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May 8, 2013



It is that time of the year again, when long hours of abdominal suppression fade into an explosion of colours and flavours.
Our commis chef has prepared for us this exquisite novel dish blending sapient ingredients:
Hermaphrodites’ gender is scrutinized by a Tunisian microscope, while love chains and vibrational healing cascade refreshingly on our atrophied souls

The hāfiz of the Hijāz, Jamālud-Dīn ‘Abdullāh b. Sālim al-Basrī al-Makkī, recorded the individualized narrative chain through which he related the “hadīth of love” in his index Al-Imdād fī Ma`rifah ‘Uluww al-Isnād:

“I received oral transmission, from our teacher Shaykh Muhammad, of the chain-hadīth centered on his, Sallallāhu ‘alayhi wa-Sallam, statement: “I truly love you, so say …”. It has reached me, by audition from our teacher from ‘Alī b. Muhammad from Ibrāhīm b. ‘Abdir-Rahmān al-‘Alqamī from Abu’l-Fadl al-Jalāl (= Jalālud-Dīn as-Suyūtī) that he said: The litterateur Abut-Tayyib Ahmad b. Muhammad al-Hijāzī informed me of the following by direct audition: Chief Justice Majdud-Dīn Ismā`īl b. Ibrāhīm al-Hanafī informed us: Hāfiz Abū Sa`īd al-‘Alā’ī [= al-Kaykaldī] informed us: Ahmad b. Muhammad al-Armawī informed us: ‘Abdur-Rahmān b. Makkī informed us: Abut-Tāhir as-Silafī informed us: Muhammad b. ‘Abdi’l-Karīm informed us: Abū ‘Alī b. Shādhān informed us: Ahmad b. Salmān an-Najjād informed us: Abū Bakr b. Abid-Dunyā related to us: Al-Hasan b. ‘Abdi’l-‘Azīz al-Jarawī related to us: ‘Amr b. Abī Salamah at-Tinīsī related to us: Al-Hakam b. ‘Abdah related to us: Haywah b. Shurayh informed me: ‘Uqbah b. Muslim informed me from Abū ‘Abdir-Rahmān from as-Sunābihī from Mu`ādh b. Jabal, may Allah be pleased with him, that he said:
The Messenger of Allah, Sallallāhu ‘alayhi wa-Sallam, said: “Mu`ādh, I truly love you, so say, ‘O Allāh, help me to remember You, to thank You, and to worship You properly (a`innī ‘alā dhikriKa wa-shukriKa wa-husni ‘ibādatiK)’.
In a different narrative variant we find: “Mu`ādh, I exhort you not to discard mention of the following at the end of every obligatory prayer: ‘O Allāh, help me to remember You, to thank You, and to worship You properly’.
As-Sunābihī said: Mu`ādh said to me: ‘And I, too, truly love you, so say … [‘O Allāh, help me to remember You, to thank You, and to worship You properly’].’
Abū ‘Abdir-Rahmān said: As-Sunābihī said to me: ‘And I, too, truly love you, so say …’
‘Uqbah b. Muslim said: Abū ‘Abdir-Rahmān said to me: ‘And I, too, truly love you, so say …’
Haywah b. Shurayh said: ‘Uqbah b. Muslim said to me: ‘And I, too, truly love you, so say …’
Al-Hakam b. ‘Abdah said: Haywah said to me: ‘You know the love which bonds you and me, so say …’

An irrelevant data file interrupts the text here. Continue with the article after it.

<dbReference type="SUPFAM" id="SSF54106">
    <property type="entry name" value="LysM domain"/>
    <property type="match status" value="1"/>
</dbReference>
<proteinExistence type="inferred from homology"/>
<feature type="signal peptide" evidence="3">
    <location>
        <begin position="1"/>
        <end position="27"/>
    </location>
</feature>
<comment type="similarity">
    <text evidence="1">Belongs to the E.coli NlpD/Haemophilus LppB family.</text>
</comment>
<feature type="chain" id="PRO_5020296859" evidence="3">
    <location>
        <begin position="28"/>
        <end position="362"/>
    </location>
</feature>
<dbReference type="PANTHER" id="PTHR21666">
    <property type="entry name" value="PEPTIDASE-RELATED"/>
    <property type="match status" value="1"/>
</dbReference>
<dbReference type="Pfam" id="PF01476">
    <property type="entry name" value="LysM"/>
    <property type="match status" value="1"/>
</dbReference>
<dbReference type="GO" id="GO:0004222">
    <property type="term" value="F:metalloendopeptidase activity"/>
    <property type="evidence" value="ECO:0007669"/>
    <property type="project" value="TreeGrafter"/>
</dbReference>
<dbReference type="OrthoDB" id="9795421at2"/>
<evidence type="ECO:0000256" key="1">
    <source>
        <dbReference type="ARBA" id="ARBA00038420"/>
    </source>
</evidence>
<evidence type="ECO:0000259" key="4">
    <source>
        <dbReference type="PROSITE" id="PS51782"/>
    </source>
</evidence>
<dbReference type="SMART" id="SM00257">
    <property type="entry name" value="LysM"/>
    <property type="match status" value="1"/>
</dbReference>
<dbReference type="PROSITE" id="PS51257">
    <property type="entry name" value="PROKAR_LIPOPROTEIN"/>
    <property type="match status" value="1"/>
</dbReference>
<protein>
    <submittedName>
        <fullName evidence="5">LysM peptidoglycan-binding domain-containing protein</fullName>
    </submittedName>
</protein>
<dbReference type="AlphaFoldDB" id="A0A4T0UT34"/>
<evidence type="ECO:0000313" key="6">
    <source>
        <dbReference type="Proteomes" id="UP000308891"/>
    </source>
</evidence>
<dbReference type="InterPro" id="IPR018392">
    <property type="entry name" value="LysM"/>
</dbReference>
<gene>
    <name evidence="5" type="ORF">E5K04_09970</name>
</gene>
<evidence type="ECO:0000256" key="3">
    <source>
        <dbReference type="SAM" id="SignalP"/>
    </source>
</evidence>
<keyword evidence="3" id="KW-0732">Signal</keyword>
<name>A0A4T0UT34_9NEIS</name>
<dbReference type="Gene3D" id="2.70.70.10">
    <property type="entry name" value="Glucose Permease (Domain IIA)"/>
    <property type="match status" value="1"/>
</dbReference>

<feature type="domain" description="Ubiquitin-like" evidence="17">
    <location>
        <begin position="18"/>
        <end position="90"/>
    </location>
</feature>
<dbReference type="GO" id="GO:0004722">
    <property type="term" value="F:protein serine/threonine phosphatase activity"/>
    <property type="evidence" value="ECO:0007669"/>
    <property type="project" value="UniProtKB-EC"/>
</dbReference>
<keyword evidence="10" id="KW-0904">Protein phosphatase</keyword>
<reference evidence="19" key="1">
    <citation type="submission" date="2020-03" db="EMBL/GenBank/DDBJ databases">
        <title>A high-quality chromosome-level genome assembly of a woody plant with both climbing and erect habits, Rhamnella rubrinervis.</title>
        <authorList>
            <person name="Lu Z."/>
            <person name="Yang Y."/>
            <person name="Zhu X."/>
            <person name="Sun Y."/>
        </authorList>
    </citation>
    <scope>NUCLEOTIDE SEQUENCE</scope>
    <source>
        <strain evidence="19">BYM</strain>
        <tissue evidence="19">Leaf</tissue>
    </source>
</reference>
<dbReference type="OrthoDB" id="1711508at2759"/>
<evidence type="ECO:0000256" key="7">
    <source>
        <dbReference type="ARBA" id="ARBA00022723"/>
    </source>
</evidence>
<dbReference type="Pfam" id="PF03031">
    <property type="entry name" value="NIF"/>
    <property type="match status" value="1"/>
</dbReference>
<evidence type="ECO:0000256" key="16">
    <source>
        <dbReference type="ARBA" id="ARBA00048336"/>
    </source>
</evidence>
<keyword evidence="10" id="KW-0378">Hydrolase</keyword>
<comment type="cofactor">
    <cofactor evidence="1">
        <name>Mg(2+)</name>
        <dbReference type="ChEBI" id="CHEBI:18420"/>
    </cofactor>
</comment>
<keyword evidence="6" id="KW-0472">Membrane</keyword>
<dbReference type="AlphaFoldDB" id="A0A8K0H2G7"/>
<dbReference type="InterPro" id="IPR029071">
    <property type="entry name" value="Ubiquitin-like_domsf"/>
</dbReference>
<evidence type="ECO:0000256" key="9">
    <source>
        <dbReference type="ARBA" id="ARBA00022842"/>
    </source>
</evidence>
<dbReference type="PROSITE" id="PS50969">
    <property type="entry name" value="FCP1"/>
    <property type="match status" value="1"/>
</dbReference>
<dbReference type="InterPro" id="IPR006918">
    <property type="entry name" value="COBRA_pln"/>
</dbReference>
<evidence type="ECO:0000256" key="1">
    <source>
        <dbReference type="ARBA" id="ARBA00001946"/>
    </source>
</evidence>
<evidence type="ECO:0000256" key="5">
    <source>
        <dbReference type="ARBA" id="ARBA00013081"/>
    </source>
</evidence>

At-Tinīsī said: Al-Hakam said to me: ‘And I, too, truly love you, so say …’
Al-Hasan said: At-Tinīsī said to me: ‘You know the love bonding you and me, so say …’
Ibn Abid-Dunyā said: Al-Hasan said to me: ‘And I, too, truly love you, so say …’
Ahmad b. Salmān said: Ibn Abid-Dunyā said to me: ‘And I, too, truly love you, so say …’
Ibn Shādhān said: Ibn Salmān said to us: ‘And I, too, truly love all of you, so say …’
Muhammad b. ‘Abdi’l-Karīm said: Ibn Shādhān said to us: ‘And I, too, truly love you, so all of you should say …’
As-Silafī said: Muhammad b. ‘Abdi’l-Karīm said to me: ‘And I, too, truly love you, so say …’
Ibn Makkī said: As-Silafī said to us: ‘And I, too, truly love you, so all of you should say …’
Al-Armawī said: Ibn Makkī said to me: ‘And I, too, truly love you, so say …’
Al-‘Alā’ī said: Al-Armawī said to me: ‘And I, too, truly love you, so say …’
Al-Majd al-Hanafī said: Al-‘Alā’ī said to us: ‘And I, too, truly love all of you, so say …’
Al-Hijāzī said: Al-Majd said to us: ‘And I, too, truly love you, so all of you should say …’
Al-Jalāl as-Suyūtī said: Ash-Shihāb al-Hijāzī said to us all: ‘And I, too, truly love you, so say …’
Al-‘Alqamī said: Al-Jalāl as-Suyūtī said: ‘And I, too, truly love you, so say …’
‘Alī b. Muhammad said: Al-‘Alqamī said to me: ‘And I, too, truly love you, so say …’
Our teacher, Shaykh Muhammad al-Bābilī, said: ‘Alī b. Muhammad said to me: ‘And I, too, truly love you, so say …’
Our teacher, Shaykh Muhammad al-Bābilī, may Allah benefit us by him, āmīn, āmīn, said to us: ‘And I, too, truly love all of you, so say …’”.

A musalsal hadīth is one in which all the transmitters share a particular attribute or state, here the attribute of love or the state of mutual lovers, or one in which they all share a common narrative attribute, i.e. an attribute which is common to all the different narrative segments related by them.



Journeying from East to West, we meet midway the noble jurist Abu’l-Hasan al-Lakhmī, who gifted us some writing on hermaphrodites we are going to read out to you after we reach our final destination, Morocco.